A group of 16 students and two teachers from three Warren County high schools, along with three parent chaperones and another adult toured Spain and Italy from June 12 to June 23.
This is the third year that Spanish teachers Jewel Rozanski of Eisenhower Middle-High School and Tabitha Waltman of Warren Area High School have traveled abroad with students.
When asked about the logistics of the tour, Rozanski said, "I work with EF Tour out of Boston, and they take care of everything. The parents paid most of the costs, but we did get a $4,000 grant from the Community Foundation of Warren County. We held some fundraisers, like a Pizza Hut Night, stromboli sales and Bon Ton Community Days coupon books."
Photo submitted to the Times Observer
A group of 16 Warren County students spent nearly two weeks in Spain and Italy, immersing in different languages and cultures. Posing on the Isle of Capri are, front row from left, Jacob Johnson, Jessie McCool, Willy Acklin, Kristen Williams, Jason Morine, Devin Sharpe, Robin Thomas, Katelyn Leonard and Jason Peterson. In the back, from left, are Jacob McCool, Robbie Wilston, Kelsie Morine, Kyle Corbin, Natalie Peterson, Dora Turner and Gabby Enserro.
"They are really good kids, not afraid to try new things and they jumped right into the culture," she continued.
Rozanski noted that eight of the students were from EMHS, two from Sheffield High School and six from WAHS. Other student groups from Oil City and Iowa were also part of the tour.
They discussed some of the differences in the different cultures, including driving habits. Waltman said, "Stop signs are more suggestions than rules," and Rozanski added, "I tell you what, those bus drivers are talented. I wouldn't do it."
Rozanski explained part of the reasoning for the trips is to teach the kids that having a second language is an important skill, and immersion in a culture allows them to apply what they have been taught.
Gabby Enserro, 16, of WAHS, said, "I wasn't very fluent, but I could speak enough Spanish to get by."
She added, " In Spain, we went to Madrid, Barcelona and Toledo. I liked everything, it was very 'arty.' Also everything seemed to be based outdoors, like the markets. We did lots of shopping, and we learned how to bargain."
Waltman and Rozanski agreed that the Parque Guell in Barcelona, built by Antoni Gaudi, was a favorite with the group and is a United Nations Educational, Scientific and Cultural Organization (UNESCO) World Heritage Site.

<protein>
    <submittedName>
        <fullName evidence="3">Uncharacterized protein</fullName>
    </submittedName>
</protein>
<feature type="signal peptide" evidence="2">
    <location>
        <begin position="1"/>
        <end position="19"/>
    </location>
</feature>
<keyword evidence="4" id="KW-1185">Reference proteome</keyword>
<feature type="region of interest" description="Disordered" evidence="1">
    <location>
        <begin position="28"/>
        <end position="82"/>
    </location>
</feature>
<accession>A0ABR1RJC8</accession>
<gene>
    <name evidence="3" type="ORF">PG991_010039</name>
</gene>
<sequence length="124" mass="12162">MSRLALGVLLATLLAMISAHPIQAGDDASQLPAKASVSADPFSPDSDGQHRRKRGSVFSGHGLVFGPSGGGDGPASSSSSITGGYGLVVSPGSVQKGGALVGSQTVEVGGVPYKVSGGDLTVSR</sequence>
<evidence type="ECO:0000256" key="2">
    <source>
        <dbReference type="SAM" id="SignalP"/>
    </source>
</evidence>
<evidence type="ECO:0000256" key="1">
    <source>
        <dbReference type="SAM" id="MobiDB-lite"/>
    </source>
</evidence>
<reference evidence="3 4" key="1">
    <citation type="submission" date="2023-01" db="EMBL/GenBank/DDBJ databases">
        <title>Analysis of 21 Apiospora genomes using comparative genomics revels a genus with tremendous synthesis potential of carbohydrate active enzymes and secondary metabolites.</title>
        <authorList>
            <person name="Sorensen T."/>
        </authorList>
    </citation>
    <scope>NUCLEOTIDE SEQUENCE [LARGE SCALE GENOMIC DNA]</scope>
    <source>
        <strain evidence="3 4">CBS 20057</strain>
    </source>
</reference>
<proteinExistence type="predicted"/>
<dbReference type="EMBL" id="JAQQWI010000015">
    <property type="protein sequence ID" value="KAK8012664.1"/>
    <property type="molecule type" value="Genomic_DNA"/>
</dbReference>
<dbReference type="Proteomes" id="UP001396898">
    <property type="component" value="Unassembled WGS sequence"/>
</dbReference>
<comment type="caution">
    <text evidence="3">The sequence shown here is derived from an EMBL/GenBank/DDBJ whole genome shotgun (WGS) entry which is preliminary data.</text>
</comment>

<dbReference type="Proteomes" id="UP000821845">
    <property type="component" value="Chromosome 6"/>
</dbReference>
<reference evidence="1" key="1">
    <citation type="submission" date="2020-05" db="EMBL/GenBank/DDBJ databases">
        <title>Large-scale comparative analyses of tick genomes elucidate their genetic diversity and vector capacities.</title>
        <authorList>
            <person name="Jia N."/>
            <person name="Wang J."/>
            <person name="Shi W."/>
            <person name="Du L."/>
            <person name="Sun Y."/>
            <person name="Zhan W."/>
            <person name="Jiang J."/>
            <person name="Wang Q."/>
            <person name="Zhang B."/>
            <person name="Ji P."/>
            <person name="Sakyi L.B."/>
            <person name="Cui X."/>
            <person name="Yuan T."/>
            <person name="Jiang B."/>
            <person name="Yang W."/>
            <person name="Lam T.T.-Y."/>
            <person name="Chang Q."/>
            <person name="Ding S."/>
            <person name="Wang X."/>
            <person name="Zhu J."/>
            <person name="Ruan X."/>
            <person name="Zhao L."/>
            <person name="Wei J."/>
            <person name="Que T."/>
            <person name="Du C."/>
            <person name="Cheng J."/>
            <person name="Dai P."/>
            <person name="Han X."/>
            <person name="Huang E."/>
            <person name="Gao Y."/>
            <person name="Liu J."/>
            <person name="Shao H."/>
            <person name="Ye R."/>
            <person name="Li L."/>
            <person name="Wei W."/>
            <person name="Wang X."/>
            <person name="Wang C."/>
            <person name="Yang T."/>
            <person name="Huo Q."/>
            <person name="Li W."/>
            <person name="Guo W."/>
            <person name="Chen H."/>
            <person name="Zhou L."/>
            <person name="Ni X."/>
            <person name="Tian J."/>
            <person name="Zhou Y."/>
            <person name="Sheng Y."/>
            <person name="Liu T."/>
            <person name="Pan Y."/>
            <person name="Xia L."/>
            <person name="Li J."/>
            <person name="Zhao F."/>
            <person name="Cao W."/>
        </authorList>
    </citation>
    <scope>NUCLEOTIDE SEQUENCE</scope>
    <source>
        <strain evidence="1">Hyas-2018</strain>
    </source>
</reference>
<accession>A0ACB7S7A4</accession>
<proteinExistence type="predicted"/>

Natalie Peterson, 15, of WAHS, said, "It was beautiful. The architecture was just gorgeous. One of the best parts was definitely the artwork. We saw the Picasso Museum and visited the Prado." The Prado Museum is the main Spanish national art museum, and is one of the most visited sites in the world.
She continued, "One time the hotel we were supposed to stay in was overbooked, so we got to stay in a four-star hotel."
Robin Thomas, 15, of WAHS, described the Sagrada Familia church in Barcelona saying, "It was commissioned by a family, and was supposed to have 18 towers. It only has eight now, but it is supposed to be finished in 2026. They have been working on it for over 100 years." The church was also designed by Gaudi.
Rozanski noted that they had visited the Royal Palace in Madrid, and the Toledo Cathedral, which is the fourth largest cathedral in the world. Chaperone John Montour described how a cathedral was meant to be the ultimate place of worship for nobility, and ordinary churches were for the common people.
Waltman said the group took an overnight ferry trip to Italy, and Rozanski added that the tour included rides on many forms of transportation, including planes, boats, buses, trains and the Metro, a subway.
Thomas spoke of visiting Rome, Sorrento, the Isle of Capri and Pompei, which was buried in several meters of ash from the eruption of Mount Vesuvius in A.D. 79. The two teachers explained that casts were made from plaster that was used to fill in the voids between the ash layers that once held human bodies, allowing people to see the exact position the person was in when they died.
Thomas added, "Probably my favorite place was St. Peter's Basilica in Vatican City."
Waltman explained that shoes are made in Capri, and the short Capri pants are designed to show off the shoes. Enserro then displayed a pair of Capri sandals she was wearing.
Thomas added, "In Capri we saw Sean Connery's house and Tom Cruise's villa, and in Rome we visited the catacombs."
Peterson said, "We saw the Colosseum, and you could see the areas where they kept animals underground. The stage is gone now, so the compartments are visible."
"We had a really good zucchini soup, which was kind of surprising," according to Thomas. Everyone agreed that the gelato was wonderful, but they had some difficulty comparing it to ice cream in the United States.
Thomas concluded, "I'm thankful the trip was offered to me. It was a once in a lifetime experience, and I probably would never have thought I could do anything like this at my age."
When asked if she would do it again, Thomas replied, "I'd love to. We have to go back to see the Sagrada finished."